Colony Morphology of Bacteria

Last updated on May 30th, 2021

Bacteria grow on solid media as colonies. A colony is defined as a visible mass of microorganisms originating from a single mother cell. Key features of these bacterial colonies serve as important criteria for their identification.

Characteristics of Bacterial colonies
Characteristics of bacterial colonies

Colony morphology can sometimes be useful in bacterial identification. Colonies are described on the basis of size, shape, texture, elevation, pigmentation, and effect on growth medium.

In this blog post, you will find common criteria that are used to characterize the bacterial growth.

Colony Shape

It includes form, elevation, and margin of the bacterial colony.

Form of the bacterial colony: – The form refers to the shape of the colony. These forms represent the most common colony shapes you are likely to encounter. e.g. circular, irregular, filamentous, rhizoid, etc.Elevation of bacterial colony

Elevation of the bacterial colony: It gives information about, how much does the colony rise above the agar. This describes the “side view” of a colony. These are the most common elevations; e.g. flat, raised, umbonate (having a knobby protuberance), crateriform, convex, pulvinate (cushion-shaped).

Margin of bacterial colony: The margin or edge of a colony may be an important characteristic in identifying organisms. Common examples are entire (smooth), irregular, undulate (wavy), lobate, curled, filiform, etc.

Colonies that are irregular in shape and/or have irregular margins are likely to be motile organisms. Highly motile organisms swarmed over the culture media, such as Proteus spp.

Size of the bacterial colony

The size of the colony can be a useful characteristic for identification. The diameter of a representative colony may be measured in millimeters or described in relative terms such as pinpoint, small, medium, large.  Tiny colonies are also referred to as punctiform (pin-point). Colonies larger than about 5 mm are likely to be motile organisms.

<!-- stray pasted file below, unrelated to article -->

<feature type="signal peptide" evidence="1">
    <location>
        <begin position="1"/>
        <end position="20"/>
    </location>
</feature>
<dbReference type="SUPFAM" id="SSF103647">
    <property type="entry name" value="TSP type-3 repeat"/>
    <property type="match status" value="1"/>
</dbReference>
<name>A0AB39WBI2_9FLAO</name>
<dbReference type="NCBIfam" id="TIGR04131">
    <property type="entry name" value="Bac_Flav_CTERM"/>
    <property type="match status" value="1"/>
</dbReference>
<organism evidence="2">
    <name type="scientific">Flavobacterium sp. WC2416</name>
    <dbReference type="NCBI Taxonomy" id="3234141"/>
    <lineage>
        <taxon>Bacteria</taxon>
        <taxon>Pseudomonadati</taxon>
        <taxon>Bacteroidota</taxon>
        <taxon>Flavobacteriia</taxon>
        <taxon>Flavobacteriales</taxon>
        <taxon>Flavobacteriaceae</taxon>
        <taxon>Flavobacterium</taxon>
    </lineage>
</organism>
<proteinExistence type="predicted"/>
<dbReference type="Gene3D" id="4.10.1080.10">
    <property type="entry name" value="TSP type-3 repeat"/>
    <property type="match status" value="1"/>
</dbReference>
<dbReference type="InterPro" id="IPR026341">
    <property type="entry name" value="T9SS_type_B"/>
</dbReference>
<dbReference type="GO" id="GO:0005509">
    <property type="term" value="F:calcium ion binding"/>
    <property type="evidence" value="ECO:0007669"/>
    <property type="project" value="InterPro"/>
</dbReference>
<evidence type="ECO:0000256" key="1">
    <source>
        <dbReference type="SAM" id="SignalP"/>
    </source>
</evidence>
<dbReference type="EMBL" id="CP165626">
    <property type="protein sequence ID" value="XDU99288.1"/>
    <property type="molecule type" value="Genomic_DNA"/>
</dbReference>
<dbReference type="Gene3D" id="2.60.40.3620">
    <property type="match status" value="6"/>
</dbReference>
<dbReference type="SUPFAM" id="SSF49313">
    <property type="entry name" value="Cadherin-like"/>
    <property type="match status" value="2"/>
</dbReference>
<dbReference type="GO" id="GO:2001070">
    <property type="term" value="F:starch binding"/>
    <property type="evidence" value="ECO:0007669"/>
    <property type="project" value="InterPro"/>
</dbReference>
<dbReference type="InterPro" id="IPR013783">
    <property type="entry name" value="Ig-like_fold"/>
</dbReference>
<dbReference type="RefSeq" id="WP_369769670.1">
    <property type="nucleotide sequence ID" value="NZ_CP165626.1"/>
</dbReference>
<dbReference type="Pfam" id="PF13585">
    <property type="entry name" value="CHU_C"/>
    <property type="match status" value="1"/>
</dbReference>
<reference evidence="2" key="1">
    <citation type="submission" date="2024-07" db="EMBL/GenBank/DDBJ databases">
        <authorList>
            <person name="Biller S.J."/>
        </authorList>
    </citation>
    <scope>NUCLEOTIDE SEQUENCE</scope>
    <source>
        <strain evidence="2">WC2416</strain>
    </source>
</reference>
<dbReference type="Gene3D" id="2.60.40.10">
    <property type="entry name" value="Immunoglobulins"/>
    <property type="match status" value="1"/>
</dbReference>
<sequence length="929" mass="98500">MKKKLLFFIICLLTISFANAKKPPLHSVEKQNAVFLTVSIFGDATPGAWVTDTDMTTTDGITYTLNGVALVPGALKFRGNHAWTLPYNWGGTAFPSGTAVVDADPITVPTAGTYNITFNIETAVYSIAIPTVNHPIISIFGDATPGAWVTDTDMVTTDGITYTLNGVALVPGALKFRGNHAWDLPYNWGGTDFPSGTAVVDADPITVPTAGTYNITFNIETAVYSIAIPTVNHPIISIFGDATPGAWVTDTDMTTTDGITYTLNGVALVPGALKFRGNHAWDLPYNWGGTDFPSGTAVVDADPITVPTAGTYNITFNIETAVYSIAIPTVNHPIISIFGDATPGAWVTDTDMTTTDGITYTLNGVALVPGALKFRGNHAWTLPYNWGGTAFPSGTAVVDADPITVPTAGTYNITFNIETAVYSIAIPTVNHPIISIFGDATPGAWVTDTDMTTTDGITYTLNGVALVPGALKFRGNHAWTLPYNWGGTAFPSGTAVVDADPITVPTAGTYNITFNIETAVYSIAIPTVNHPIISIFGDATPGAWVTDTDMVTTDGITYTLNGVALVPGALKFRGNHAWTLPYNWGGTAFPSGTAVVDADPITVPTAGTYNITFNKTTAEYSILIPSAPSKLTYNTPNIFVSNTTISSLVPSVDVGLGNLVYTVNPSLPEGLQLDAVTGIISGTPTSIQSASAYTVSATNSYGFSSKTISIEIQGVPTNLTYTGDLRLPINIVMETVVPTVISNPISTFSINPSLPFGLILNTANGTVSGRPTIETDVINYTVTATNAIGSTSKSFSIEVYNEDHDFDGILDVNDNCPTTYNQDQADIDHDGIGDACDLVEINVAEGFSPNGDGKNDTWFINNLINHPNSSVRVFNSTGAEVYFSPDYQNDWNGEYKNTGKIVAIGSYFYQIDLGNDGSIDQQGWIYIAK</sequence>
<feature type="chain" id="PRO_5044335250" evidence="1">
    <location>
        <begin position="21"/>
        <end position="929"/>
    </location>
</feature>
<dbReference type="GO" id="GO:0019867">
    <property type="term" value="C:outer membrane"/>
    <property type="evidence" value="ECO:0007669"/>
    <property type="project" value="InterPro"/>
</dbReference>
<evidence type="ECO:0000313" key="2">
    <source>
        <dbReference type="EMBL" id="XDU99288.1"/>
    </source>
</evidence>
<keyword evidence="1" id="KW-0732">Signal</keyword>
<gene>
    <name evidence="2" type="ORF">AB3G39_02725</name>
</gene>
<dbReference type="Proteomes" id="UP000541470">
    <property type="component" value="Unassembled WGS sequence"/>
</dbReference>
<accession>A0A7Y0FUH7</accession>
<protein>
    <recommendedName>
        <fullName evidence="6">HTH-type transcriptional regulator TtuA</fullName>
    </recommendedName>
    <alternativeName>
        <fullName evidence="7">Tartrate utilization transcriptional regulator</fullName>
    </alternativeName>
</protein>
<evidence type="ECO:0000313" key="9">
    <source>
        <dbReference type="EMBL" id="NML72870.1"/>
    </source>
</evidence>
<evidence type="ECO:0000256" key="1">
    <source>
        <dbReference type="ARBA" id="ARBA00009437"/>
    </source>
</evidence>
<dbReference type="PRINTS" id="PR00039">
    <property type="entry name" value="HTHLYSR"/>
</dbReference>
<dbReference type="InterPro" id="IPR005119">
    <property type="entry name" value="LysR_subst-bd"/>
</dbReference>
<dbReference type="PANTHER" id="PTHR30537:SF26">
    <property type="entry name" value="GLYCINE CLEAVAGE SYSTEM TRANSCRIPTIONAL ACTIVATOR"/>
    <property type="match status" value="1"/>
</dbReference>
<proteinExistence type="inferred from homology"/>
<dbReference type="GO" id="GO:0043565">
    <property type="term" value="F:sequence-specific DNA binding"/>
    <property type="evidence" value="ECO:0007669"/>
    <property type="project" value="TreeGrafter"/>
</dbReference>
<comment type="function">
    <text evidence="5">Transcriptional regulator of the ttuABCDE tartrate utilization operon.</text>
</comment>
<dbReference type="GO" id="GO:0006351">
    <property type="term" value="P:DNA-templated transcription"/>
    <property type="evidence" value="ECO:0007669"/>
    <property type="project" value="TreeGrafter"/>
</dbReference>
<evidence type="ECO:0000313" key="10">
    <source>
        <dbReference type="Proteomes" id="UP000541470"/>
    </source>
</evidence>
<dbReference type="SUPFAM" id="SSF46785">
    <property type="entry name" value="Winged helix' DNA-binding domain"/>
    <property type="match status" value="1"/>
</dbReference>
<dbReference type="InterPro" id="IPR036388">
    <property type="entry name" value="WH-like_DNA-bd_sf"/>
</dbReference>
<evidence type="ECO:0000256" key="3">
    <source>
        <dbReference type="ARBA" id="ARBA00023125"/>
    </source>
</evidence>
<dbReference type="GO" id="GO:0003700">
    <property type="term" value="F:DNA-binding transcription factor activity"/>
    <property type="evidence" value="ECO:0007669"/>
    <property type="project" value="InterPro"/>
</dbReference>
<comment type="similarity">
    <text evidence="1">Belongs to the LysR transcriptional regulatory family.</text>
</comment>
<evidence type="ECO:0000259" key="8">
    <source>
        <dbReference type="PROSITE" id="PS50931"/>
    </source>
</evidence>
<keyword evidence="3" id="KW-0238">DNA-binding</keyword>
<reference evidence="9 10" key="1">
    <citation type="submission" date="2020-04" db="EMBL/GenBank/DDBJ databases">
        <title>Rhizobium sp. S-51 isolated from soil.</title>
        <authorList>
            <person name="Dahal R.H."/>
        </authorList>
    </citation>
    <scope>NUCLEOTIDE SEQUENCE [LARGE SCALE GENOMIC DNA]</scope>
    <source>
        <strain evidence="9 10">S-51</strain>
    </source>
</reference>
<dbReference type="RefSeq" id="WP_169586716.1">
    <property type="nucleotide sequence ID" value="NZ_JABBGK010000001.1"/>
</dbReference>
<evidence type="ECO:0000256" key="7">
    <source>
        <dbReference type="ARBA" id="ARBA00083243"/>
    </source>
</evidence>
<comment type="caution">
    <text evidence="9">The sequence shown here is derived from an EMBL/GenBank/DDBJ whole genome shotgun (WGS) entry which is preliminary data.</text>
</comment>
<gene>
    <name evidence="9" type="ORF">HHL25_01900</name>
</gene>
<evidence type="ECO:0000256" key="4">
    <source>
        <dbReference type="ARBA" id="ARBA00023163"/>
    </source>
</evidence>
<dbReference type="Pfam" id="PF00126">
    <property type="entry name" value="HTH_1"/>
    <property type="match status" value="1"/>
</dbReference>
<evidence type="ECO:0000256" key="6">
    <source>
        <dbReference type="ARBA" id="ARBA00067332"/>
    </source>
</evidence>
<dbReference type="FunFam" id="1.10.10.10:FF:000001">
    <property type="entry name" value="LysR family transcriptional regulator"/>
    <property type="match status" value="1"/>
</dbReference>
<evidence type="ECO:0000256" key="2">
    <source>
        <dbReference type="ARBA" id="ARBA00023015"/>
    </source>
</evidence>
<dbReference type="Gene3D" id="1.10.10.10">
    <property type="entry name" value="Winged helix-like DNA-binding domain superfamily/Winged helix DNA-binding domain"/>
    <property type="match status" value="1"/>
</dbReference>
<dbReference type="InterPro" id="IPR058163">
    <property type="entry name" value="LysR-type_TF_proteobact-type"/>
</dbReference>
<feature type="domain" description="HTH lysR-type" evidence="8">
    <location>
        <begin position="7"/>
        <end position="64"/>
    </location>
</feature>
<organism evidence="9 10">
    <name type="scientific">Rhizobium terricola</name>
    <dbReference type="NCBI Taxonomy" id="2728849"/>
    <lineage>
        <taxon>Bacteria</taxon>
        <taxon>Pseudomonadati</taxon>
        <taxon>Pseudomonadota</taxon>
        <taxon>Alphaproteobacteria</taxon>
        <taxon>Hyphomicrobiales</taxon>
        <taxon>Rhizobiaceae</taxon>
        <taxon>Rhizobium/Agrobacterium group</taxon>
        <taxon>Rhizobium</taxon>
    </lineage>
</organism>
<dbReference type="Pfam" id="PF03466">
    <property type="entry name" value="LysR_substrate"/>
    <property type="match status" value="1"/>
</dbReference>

Appearance of the colony surface

Mixed growth of mucoid Lactose fermenting colonies and NLF colonies in MacConkey Agar
Mixed growth of mucoid Lactose fermenting
colonies and NLF colonies in MacConkey Agar

Bacterial colonies are frequently shiny and smooth in appearance. Other surface descriptions might be: dull (opposite of glistening), veined, rough, wrinkled (or shriveled), glistening.


Several terms that may be appropriate for describing the texture or consistency of bacterial growth  are: dry, moist, viscid (sticks to loop, hard to get off), brittle/friable (dry, breaks apart), mucoid (sticky, mucus-like)

Color of the colonies (pigmentation)

Some bacteria produce pigment when they grow in the medium e.g., green pigment produces by Pseudomonas aeruginosa,  buff-colored colonies of Mycobacterium tuberculosis in L.J medium, red-colored colonies of Serratia marcescens.

Opacity of the bacterial colony

Is the colony transparent (clear), opaque (not transparent or clear), translucent (almost clear, but distorted vision–like looking through frosted glass), or iridescent (changing colors in reflected light)?

Some important terminologies

Draughtsman colonies

Draughtmans colonies of S. pneumoniae
Draughtmans colonies of S. pneumoniae

Young colonies of Streptococcus pneumoniae (pneumococci) have raised center but as the culture ages, they become flattened, with a depressed central part and raised edges giving them a ringed appearance also known as ‘draughtsman colonies’.

About Acharya Tankeshwar 476 Articles
Hello, thank you for visiting my blog. I am Tankeshwar Acharya. Blogging is my passion. I am working as an Asst. Professor and Microbiologist at Department of Microbiology and Immunology, Patan Academy of Health Sciences, Nepal. If you want me to write about any posts that you found confusing/difficult, please mention in the comments below.


  1. Can you explain how or why certain microorganisms grow into a crateriform colony instead of let say a raised colony? What is the explanation behind each form, elevation and margin?

  2. Please I need to carry out a virology project. I collected a sample from an object using a swab stick and then I added normal saline water to the swab stick to get a virus suspension. I want to prepare a cell culture using cells obtained from a human blood but I don’t know how to do this. I want to add my virus suspension to the cell culture and then observe under the microscope the changes the virus has caused on the cell shape and number. Please can I get an instruction from you on how to go about this.

  3. Thank you sir
    must one have isolated colonies on an agar plate before contuing with antibihgram and must they also be leucocytes on the wet mount and or gram to confirm the bacteria on the gram and culture medium,

  4. Thank you sir, You are doing great work.
    Please write also about Satellite colonies of bacteria that appeared during antibiotic selection of transgenic bacteria

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